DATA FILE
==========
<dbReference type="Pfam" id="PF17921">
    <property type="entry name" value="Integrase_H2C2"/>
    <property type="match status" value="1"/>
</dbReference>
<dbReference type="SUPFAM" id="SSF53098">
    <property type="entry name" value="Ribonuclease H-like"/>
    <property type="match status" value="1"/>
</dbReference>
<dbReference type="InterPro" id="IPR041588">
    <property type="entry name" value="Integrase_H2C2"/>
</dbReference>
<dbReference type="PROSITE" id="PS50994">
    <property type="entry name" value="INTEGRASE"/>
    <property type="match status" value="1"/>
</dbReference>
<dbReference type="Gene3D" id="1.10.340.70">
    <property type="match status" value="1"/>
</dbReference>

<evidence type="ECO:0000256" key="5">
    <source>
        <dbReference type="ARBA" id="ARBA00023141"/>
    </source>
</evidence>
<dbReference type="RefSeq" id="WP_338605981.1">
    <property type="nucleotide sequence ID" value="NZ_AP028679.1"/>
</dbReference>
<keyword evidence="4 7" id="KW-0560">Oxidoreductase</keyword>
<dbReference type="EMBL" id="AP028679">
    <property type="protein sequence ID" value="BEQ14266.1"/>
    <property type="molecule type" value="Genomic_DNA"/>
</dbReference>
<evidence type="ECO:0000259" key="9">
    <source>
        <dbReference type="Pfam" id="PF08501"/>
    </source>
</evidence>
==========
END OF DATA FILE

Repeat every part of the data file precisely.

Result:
<dbReference type="Pfam" id="PF17921">
    <property type="entry name" value="Integrase_H2C2"/>
    <property type="match status" value="1"/>
</dbReference>
<dbReference type="SUPFAM" id="SSF53098">
    <property type="entry name" value="Ribonuclease H-like"/>
    <property type="match status" value="1"/>
</dbReference>
<dbReference type="InterPro" id="IPR041588">
    <property type="entry name" value="Integrase_H2C2"/>
</dbReference>
<dbReference type="PROSITE" id="PS50994">
    <property type="entry name" value="INTEGRASE"/>
    <property type="match status" value="1"/>
</dbReference>
<dbReference type="Gene3D" id="1.10.340.70">
    <property type="match status" value="1"/>
</dbReference>

<evidence type="ECO:0000256" key="5">
    <source>
        <dbReference type="ARBA" id="ARBA00023141"/>
    </source>
</evidence>
<dbReference type="RefSeq" id="WP_338605981.1">
    <property type="nucleotide sequence ID" value="NZ_AP028679.1"/>
</dbReference>
<keyword evidence="4 7" id="KW-0560">Oxidoreductase</keyword>
<dbReference type="EMBL" id="AP028679">
    <property type="protein sequence ID" value="BEQ14266.1"/>
    <property type="molecule type" value="Genomic_DNA"/>
</dbReference>
<evidence type="ECO:0000259" key="9">
    <source>
        <dbReference type="Pfam" id="PF08501"/>
    </source>
</evidence>